"Yes and no, M. Aronnax," replied Captain Nemo, who seemed to know the Red Sea by heart. "That which is no longer dangerous for a modern vessel, well rigged, strongly built, and master of its own course, thanks to obedient steam, offered all sorts of perils to the ships of the ancients. Picture to yourself those first navigators venturing in ships made of planks sewn with the cords of the palm tree, saturated with the grease of the sea dog, and covered with powdered resin They had not even instruments wherewith to take their bearings, and they went by guess amongst currents of which they scarcely knew anything. Under such conditions shipwrecks were, and must have, been, numerous. But in our time, steamers running between Suez and the South Seas have nothing more to fear from the fury of this gulf, in spite of contrary trade winds. The captain and passengers do not prepare for their departure by offering propitiatory sacrifices: and, on their return, they no longer go ornamented with wreaths and gilt fillets to thank the gods in the neighboring temple."

"I agree with you," said I; "and steam seems to have killed all gratitude in the hearts of sailors. But, Captain, since you seem to have especially studied this sea, can you tell me the origin its name?"

"There exist several explanations on the subject, M. Aronnax. Would you like to know the opinion of a chronicler of the fourteenth century?"


"This fanciful writer pretends that its name was given to it after the passage of the Israelites, when Pharaoh perished in the waves which closed at the voice of Moses."

"A poet's explanation, Captain Nemo," I replied; "but I cannot content myself with that. I ask you for your personal opinion."

"Here it is, M. Aronnax. According to my idea, we must see in this appellation of the Red Sea a translation of the Hebrew word 'Edom'; and if the ancients gave it that name, it was on account of the particular color of its waters."

"But up to this time I have seen nothing but transparent waves and without any particular color."

"Very likely; but as we advance to the bottom of the gulf, you will see this singular appearance. I remember seeing the Bay of Tor entirely red, like a sea of blood."

"And you attribute this color to the presence of a microscopic seaweed?"

"Yes; it is a mucilaginous purple matter, produced by the restless little plants known by the name of trichodesmia, and of which it requires 40,000 to occupy the space of a square .04 of an inch. Perhaps we shall meet some when we get to Tor."

"So, Captain Nemo, it is not the first time you have overrun the Red Sea on board the Nautilus?"

"No, Sir."

"As you spoke a while ago of the passage of the Israelites, and of the catastrophe to the Egyptians, I will ask whether you have met with traces under the water of this great historical fact?"

"No, Sir; and for a very good reason."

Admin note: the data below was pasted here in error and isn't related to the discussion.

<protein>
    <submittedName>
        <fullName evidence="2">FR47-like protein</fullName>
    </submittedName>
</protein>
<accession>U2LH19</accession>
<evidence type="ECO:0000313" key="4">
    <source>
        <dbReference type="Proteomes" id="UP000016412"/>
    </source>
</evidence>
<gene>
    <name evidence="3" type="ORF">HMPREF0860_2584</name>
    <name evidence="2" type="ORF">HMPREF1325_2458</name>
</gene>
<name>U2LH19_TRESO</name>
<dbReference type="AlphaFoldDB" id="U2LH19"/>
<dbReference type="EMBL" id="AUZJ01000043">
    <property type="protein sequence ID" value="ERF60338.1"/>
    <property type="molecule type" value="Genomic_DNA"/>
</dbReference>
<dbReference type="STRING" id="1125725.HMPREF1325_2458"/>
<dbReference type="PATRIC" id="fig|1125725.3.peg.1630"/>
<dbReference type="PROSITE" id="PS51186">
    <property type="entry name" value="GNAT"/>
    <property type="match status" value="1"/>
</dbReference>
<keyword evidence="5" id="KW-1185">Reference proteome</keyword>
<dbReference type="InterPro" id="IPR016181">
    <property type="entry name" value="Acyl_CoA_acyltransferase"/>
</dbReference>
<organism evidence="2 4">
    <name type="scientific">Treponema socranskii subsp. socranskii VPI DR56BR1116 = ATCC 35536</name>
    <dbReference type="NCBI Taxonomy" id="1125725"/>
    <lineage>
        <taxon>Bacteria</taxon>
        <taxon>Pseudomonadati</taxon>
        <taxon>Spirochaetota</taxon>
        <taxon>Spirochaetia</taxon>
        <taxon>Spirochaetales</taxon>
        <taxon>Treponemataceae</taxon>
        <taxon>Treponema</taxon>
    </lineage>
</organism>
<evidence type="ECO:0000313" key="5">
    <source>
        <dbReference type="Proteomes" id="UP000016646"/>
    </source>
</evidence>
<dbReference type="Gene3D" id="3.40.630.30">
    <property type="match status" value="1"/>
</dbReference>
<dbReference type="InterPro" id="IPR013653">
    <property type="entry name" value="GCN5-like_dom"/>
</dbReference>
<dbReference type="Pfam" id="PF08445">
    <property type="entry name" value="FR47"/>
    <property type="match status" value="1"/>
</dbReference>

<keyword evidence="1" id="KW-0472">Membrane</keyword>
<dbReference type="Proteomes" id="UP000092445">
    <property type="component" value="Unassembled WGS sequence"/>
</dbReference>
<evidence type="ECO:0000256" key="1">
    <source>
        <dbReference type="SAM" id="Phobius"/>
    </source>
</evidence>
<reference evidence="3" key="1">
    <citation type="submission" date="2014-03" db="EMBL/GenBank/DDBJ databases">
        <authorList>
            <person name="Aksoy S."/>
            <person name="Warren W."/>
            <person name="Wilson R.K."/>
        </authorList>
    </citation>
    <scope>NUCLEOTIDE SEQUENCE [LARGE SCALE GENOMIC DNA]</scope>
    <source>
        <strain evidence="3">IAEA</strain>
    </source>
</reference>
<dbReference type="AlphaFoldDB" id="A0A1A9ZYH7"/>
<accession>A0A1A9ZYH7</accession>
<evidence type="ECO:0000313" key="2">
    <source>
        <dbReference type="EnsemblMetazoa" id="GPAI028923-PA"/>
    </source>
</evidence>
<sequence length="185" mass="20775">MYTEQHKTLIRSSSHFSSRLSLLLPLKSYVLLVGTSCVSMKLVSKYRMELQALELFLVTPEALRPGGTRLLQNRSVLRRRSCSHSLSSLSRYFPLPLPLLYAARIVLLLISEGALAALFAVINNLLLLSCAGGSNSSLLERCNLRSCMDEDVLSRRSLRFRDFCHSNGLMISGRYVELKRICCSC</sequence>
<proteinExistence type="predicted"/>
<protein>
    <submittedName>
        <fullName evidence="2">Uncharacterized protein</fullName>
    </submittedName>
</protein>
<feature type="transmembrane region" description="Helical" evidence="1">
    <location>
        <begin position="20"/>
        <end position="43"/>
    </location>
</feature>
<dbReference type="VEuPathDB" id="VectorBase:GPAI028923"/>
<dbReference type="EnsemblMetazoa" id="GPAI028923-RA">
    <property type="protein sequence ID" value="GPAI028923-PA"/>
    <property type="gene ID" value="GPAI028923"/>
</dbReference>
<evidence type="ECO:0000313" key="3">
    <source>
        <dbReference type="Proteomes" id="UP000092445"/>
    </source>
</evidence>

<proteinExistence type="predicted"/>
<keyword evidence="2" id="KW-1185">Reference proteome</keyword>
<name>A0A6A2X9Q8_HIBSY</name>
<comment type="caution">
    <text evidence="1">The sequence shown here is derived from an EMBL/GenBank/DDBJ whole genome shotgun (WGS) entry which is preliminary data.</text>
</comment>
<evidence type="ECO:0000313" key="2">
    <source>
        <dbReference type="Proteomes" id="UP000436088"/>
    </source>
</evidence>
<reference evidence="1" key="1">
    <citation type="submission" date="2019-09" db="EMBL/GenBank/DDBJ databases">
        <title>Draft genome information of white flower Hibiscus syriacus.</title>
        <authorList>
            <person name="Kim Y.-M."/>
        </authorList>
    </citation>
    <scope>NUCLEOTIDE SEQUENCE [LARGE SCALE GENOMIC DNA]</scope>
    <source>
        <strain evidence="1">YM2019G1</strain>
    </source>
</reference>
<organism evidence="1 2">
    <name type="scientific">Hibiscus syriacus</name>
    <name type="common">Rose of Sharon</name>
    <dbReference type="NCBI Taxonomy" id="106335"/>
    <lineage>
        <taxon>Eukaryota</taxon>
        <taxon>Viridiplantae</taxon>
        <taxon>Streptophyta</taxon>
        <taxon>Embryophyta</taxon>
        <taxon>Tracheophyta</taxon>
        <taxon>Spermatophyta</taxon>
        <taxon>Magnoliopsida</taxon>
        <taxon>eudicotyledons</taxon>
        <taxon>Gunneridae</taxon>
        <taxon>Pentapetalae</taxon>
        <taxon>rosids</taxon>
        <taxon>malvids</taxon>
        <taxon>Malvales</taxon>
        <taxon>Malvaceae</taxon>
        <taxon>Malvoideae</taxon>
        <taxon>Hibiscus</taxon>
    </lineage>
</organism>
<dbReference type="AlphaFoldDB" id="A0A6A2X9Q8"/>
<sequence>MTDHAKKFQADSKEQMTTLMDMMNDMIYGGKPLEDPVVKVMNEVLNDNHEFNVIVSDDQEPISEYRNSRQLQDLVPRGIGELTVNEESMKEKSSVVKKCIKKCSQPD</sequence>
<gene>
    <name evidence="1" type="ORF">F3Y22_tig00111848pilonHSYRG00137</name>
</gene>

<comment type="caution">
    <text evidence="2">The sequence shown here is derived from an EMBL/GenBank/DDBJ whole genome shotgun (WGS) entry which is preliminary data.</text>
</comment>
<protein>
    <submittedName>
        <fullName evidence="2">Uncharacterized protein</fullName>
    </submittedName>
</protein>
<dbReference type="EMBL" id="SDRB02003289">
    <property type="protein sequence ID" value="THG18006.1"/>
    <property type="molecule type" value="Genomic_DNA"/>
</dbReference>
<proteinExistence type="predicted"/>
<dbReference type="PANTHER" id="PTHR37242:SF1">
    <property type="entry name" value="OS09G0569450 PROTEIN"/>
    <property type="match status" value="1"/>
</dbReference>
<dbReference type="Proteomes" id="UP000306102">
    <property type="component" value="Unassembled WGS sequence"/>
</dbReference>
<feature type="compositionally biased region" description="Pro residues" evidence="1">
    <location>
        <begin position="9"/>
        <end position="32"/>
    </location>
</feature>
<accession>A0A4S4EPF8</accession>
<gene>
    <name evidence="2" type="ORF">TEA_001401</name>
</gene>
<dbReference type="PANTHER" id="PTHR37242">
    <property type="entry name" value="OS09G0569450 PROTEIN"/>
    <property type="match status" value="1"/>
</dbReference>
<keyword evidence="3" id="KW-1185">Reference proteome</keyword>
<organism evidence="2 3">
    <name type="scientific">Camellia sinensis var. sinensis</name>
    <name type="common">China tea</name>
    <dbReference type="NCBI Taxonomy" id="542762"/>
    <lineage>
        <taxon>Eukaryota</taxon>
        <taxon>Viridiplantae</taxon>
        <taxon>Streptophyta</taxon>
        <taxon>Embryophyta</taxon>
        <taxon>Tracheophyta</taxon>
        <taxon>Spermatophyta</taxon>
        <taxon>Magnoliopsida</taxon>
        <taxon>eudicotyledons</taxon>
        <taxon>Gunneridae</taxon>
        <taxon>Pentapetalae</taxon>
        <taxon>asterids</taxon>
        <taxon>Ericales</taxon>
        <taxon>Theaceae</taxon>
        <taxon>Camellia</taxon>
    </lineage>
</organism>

"What is it?"

"It is, that the spot where Moses and his people passed is now so blocked up with sand, that the camels can barely bathe their legs there. You can well understand that there would not be water enough for my Nautilus."

"And the spot?" I asked.

"The spot is situated a little above the Isthmus of Suez, in the arm which formerly made a deep estuary, when the Red Sea extended to the Salt Lakes. Now, whether this passage were miraculous or not, the Israelites, nevertheless, crossed there to reach the Promised Land, and Pharaoh's army perished precisely on that spot and I think that excavations made in the middle of the sand would bring to light a large number of arms and instruments of Egyptian origin."

"That is evident," I replied; "and for the sake of archaeologists let us hope that these excavations will be made sooner or later, when new towns are established on the isthmus, after the construction of the Suez Canal; a canal, however, very useless to a vessel like the Nautilus."

"Very likely; but useful to the whole world," said Captain Nemo. "The ancients well understood the utility of a communication between the Red Sea and the Mediterranean for their commercial affairs: but they did not think of digging a canal direct, and took the Nile as an intermediate. Very probably the canal which united the Nile to the Red Sea was begun by Sesostris, if we may believe tradition. One thing is certain, that in the year 615 before Jesus Christ, Necos undertook the works of an alimentary canal to the waters of the Nile, across the plain of Egypt, looking toward Arabia, It took four days to go up this canal, and it was so wide that two triremes could go abreast. It was carried on by Darius, the son of Hystaspes, and probably finished by Ptolemy II. Strabo saw it navigated; but its decline from the point of departure, near Bubastes, to the Red Sea was so slight, that it was only navigable for a few months in the year. This canal answered all commercial purposes to the age of Antoninus, when it was abandoned and blocked up with sand. Restored by order of the Caliph Omar, it was definitively destroyed in 761 or 762 by Caliph Al-Mansor, who wished to prevent the arrival of provisions to Mohammed-ben-Abdallah, who had revolted against him. During the expedition into Egypt, your General Bonaparte discovered traces of the works in the Desert of Suez; and surprised by the tide, he nearly perished before regaining Hadjaroth, at the very place where Moses had encamped three thousand years before him."